Presentation on theme: "ISG We build general capability Introduction to Olympus Shawn T. Brown, PhD ISG MISSION 2.0 Lead Director of Public Health Applications Pittsburgh Supercomputing."— Presentation transcript:
ISG We build general capability Introduction to Olympus Shawn T. Brown, PhD ISG MISSION 2.0 Lead Director of Public Health Applications Pittsburgh Supercomputing Center MISSION 2.0 Training, Dec 11 th, 2014 1
ISG We build general capability This presentation will answer the following questions… What is Olympus? Why do I need Olympus? How do I and my group get access to Olympus? How do I use Olympus? What will I learn in the hands-on training? 2
ISG We build general capability What is Olympus? 3 Olympus is a compute cluster hosted by ISG to provide CPU time for MIDAS network research.
ISG We build general capability RAM Disk What is Olympus? Core – a single processing unit capable of performing computations. Multicore Processor – a unit that contains two or more independent cores Socket – place where a multicore processor is plugged in and connects to other resources in the computer Node – collection of sockets and share a common memory space Cluster – a collection of nodes connected through an external network 4 What is a cluster?
ISG We build general capability What is Olympus? It is a cluster (1536 cores, 7.5 TB of RAM) 24 nodes (64 cores each) 4 sockets AMD multicore processor 16 cores (1.4 GHz) 512 GB of RAM (8 Nodes) 256 GB of RAM (16 Nodes) Local 3TB hard disk Nodes connected to each other by Gigabit Ethernet Shared file System (2TB) Upgraded Q1 2015 with ~50 TB file system Software available: Python, R, gcc, openmpi Simulators available: FRED and FluTE Additional software installed on request Email: email@example.com@psc.edu 5
ISG We build general capability Why do I need Olympus? I can do more work, more quickly. More capacity allows for more simulations 1 million FRED county level influenza simulations per day 100,000 FRED state level influenza simulations per day I can do larger work. Large memory nodes allow bigger simulations 28 FRED national level influenza simulations per day I can work more efficiently and effectively. Queuing system allows setting up large batches of runs through scripting rather than manual input creation Support from PSC/ISG staff to help you work more efficiently. 6
ISG We build general capability How do I get access to Olympus? Can I get an account? Anyone doing MIDAS related research can get an account on Olympus. How? Request an account through the MIDAS Portal http://www.epimodels.org/drupal/?q=node/480 I have an account, now what do I do? You can access the machine through ssh at the address olympus.psc.edu. What does an account get me? Home directory for storing files Ability to submit jobs to the machine Support if you run into trouble and/or need software installed Consultation for working more efficiently and effectively 7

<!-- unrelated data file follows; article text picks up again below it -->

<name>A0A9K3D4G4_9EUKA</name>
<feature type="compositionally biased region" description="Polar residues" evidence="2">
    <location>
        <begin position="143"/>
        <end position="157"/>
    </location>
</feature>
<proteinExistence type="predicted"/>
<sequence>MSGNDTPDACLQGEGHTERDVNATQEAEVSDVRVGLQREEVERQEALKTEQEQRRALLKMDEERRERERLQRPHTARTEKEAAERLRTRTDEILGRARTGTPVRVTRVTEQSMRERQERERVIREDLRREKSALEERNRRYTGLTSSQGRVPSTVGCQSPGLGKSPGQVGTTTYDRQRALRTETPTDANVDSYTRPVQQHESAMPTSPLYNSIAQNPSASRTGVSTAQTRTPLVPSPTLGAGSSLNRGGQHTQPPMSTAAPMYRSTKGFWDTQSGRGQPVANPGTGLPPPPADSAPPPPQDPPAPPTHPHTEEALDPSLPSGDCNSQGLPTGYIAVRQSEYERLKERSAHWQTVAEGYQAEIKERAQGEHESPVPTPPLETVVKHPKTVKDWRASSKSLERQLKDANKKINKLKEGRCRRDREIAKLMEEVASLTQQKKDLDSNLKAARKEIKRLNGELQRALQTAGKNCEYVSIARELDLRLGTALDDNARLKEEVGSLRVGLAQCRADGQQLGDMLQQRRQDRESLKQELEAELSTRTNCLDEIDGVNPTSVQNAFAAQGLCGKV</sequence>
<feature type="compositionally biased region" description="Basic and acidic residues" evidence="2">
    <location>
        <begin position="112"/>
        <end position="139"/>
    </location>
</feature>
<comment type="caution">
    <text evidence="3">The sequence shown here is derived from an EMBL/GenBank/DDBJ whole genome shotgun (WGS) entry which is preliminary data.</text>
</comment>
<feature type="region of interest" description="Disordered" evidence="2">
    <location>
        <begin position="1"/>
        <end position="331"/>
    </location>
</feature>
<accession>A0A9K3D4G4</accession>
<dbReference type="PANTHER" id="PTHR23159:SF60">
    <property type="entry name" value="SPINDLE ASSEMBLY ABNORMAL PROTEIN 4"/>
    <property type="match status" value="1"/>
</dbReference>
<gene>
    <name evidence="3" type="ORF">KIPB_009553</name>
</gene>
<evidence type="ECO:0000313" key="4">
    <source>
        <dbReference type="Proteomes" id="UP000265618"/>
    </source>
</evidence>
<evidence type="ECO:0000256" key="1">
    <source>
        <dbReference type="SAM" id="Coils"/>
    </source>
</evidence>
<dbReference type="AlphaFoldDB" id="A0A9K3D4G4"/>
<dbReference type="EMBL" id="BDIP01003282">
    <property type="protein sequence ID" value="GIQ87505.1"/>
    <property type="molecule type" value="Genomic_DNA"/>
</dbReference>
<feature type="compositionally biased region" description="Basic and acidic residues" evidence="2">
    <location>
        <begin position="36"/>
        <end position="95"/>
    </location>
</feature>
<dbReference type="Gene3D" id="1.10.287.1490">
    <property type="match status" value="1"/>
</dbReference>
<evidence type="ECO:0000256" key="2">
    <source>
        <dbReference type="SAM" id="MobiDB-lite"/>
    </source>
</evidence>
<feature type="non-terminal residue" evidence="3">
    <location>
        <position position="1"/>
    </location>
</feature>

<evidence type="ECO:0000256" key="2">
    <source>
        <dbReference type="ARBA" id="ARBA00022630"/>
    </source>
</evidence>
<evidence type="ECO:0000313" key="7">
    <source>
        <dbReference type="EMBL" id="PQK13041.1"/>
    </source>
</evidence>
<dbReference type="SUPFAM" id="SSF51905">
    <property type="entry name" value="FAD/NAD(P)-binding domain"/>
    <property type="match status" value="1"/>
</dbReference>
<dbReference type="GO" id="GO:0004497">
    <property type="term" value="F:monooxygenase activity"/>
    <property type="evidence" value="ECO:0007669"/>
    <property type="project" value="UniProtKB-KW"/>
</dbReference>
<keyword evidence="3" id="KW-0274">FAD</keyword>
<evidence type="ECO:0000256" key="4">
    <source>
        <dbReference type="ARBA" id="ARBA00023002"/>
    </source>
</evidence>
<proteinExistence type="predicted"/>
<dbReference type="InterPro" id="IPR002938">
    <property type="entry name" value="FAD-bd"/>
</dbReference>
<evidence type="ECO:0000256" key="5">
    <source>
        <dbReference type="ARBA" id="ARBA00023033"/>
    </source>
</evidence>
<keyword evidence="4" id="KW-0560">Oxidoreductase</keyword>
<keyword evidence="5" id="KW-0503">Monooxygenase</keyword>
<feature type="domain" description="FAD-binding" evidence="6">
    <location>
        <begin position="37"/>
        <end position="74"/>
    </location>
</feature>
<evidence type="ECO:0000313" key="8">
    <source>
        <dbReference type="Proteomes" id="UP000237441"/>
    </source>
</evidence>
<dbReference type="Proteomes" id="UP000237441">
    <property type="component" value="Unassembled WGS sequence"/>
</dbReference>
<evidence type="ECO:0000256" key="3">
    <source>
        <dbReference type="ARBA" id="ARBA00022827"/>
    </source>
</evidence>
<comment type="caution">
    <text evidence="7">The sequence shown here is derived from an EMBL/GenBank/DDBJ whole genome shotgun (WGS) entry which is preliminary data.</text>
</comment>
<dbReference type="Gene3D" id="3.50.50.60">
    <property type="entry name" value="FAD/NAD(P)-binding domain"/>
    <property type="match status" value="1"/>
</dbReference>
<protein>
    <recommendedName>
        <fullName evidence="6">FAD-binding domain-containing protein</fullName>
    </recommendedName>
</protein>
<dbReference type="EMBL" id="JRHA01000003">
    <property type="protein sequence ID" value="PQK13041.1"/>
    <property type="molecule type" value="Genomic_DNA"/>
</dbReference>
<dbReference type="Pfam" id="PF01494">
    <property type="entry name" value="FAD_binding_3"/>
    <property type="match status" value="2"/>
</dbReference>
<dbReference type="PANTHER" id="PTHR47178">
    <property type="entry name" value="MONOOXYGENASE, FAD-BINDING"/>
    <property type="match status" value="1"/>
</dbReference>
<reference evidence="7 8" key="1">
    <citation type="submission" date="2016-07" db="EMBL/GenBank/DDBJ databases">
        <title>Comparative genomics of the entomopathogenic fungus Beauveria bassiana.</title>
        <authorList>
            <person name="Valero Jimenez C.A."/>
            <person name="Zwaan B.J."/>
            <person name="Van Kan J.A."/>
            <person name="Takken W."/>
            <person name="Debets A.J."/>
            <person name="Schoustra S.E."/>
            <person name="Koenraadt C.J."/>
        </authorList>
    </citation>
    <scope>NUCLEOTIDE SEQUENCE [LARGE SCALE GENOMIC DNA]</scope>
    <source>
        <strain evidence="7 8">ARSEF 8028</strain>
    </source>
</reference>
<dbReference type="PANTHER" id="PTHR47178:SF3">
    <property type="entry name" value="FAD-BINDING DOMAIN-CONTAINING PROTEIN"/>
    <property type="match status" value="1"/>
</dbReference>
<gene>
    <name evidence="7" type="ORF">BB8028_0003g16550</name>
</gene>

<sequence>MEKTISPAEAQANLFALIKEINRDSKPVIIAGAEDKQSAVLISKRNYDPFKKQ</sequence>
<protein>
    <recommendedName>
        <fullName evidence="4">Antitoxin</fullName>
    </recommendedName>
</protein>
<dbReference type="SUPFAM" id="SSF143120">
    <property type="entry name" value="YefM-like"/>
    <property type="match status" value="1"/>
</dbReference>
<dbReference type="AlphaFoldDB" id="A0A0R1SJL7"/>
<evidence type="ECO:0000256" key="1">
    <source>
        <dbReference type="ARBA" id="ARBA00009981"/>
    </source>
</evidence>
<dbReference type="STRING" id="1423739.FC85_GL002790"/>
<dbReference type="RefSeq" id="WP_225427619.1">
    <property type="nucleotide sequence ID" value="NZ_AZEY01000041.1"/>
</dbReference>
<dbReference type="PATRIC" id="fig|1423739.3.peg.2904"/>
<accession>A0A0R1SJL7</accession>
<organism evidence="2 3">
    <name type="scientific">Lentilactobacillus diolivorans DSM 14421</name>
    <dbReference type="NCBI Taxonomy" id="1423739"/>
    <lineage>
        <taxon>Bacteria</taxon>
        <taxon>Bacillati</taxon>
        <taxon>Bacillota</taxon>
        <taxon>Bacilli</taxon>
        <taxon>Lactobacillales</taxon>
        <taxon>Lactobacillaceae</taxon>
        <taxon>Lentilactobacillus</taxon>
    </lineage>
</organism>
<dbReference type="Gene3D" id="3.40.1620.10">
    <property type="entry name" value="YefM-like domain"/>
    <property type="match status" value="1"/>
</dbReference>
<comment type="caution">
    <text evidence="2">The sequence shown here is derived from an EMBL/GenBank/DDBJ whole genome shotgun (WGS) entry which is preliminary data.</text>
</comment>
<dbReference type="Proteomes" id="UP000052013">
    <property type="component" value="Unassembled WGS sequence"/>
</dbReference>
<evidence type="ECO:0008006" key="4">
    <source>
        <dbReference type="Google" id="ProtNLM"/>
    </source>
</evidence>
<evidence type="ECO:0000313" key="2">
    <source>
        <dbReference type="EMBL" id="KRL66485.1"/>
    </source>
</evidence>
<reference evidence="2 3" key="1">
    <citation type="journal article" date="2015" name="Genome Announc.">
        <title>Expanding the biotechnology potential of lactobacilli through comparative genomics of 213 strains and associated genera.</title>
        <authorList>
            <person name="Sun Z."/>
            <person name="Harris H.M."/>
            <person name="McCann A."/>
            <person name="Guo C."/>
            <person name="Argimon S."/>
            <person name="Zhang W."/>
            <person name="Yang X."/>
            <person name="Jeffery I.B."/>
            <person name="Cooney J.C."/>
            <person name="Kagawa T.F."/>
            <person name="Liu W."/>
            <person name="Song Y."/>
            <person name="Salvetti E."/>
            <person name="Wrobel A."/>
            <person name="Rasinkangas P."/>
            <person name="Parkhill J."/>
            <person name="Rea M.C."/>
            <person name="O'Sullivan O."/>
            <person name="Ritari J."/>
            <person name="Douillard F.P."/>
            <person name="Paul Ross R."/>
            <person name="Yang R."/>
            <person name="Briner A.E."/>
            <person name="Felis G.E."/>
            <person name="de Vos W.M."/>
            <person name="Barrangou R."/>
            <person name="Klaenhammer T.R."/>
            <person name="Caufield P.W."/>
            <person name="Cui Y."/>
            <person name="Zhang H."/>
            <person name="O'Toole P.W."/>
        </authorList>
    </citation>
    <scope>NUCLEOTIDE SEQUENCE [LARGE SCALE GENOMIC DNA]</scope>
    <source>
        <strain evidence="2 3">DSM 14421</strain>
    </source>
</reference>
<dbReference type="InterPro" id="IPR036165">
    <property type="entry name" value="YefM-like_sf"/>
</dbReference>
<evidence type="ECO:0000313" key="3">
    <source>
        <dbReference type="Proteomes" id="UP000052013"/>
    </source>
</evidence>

ISG We build general capability How do I use Olympus? When you log onto the machine, you will be on the head node. A limited machine that allows you to interact with the full cluster. What should I do on the head node? Manage your files Setup work that you plan to submit to the machine How I do I actually run a job on Olympus? Jobs will need to be submitted to a queuing system which will put the job in line for execution when resources are available. 8
ISG We build general capability ssh How do I use Olympus? What is a queuing system? Software allowing users to submit jobs on a multiuser machine by scheduling jobs on the machine and running when the resources are available. Olympus runs the PBS / TORQUE queuing system ( as standard in the world of supercomputing) How do I use the queuing system? Prepare your job on the head node Create a job submission script Defines the job to be accomplished Defines the resources needed to accomplish the job (e.g. how many cores do I need) Submit the job to the queue Check status of the job (queued, running, done) The job will run when the resources are available When finished, collect results on the head node I want to run simulations. I am going to create a whole lot of inputs to run. I need 32 cores, 128 GB of RAM and 2 hours of time. Head Node olympus.psc.edu Olympus Cluster PBS / TORQUE Queuing System WORK Inputs Queued Running Output Wow, I got a lot of work done! I am going to go get coffee. Done 9
ISG We build general capability What will I learn in the hands- on training at noon? How do I log on to Olympus? How do I create a submission script? How do I submit and monitor work through the queuing system? What more do I need to know? How do I run interactively on Olympus? How do I effectively use the file systems on Olympus? 10